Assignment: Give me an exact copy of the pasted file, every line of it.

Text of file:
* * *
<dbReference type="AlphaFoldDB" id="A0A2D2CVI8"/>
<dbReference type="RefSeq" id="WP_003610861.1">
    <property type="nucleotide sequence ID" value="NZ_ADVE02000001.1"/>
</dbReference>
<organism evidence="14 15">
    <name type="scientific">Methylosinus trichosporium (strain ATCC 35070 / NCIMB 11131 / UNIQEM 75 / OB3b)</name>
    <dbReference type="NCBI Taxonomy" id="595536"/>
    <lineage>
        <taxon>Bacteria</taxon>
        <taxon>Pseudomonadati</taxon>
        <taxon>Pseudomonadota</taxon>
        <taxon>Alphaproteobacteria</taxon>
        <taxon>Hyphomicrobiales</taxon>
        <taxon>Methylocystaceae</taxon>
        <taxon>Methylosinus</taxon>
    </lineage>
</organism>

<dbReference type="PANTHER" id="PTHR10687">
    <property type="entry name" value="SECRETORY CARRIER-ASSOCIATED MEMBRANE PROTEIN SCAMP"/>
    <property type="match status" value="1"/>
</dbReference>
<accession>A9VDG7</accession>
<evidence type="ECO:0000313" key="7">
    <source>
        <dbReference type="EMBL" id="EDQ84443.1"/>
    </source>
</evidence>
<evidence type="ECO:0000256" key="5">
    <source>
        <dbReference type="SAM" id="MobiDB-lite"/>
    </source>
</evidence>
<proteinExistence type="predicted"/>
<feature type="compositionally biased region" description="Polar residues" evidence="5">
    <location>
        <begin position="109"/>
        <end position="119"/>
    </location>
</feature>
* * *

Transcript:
<dbReference type="AlphaFoldDB" id="A0A2D2CVI8"/>
<dbReference type="RefSeq" id="WP_003610861.1">
    <property type="nucleotide sequence ID" value="NZ_ADVE02000001.1"/>
</dbReference>
<organism evidence="14 15">
    <name type="scientific">Methylosinus trichosporium (strain ATCC 35070 / NCIMB 11131 / UNIQEM 75 / OB3b)</name>
    <dbReference type="NCBI Taxonomy" id="595536"/>
    <lineage>
        <taxon>Bacteria</taxon>
        <taxon>Pseudomonadati</taxon>
        <taxon>Pseudomonadota</taxon>
        <taxon>Alphaproteobacteria</taxon>
        <taxon>Hyphomicrobiales</taxon>
        <taxon>Methylocystaceae</taxon>
        <taxon>Methylosinus</taxon>
    </lineage>
</organism>

<dbReference type="PANTHER" id="PTHR10687">
    <property type="entry name" value="SECRETORY CARRIER-ASSOCIATED MEMBRANE PROTEIN SCAMP"/>
    <property type="match status" value="1"/>
</dbReference>
<accession>A9VDG7</accession>
<evidence type="ECO:0000313" key="7">
    <source>
        <dbReference type="EMBL" id="EDQ84443.1"/>
    </source>
</evidence>
<evidence type="ECO:0000256" key="5">
    <source>
        <dbReference type="SAM" id="MobiDB-lite"/>
    </source>
</evidence>
<proteinExistence type="predicted"/>
<feature type="compositionally biased region" description="Polar residues" evidence="5">
    <location>
        <begin position="109"/>
        <end position="119"/>
    </location>
</feature>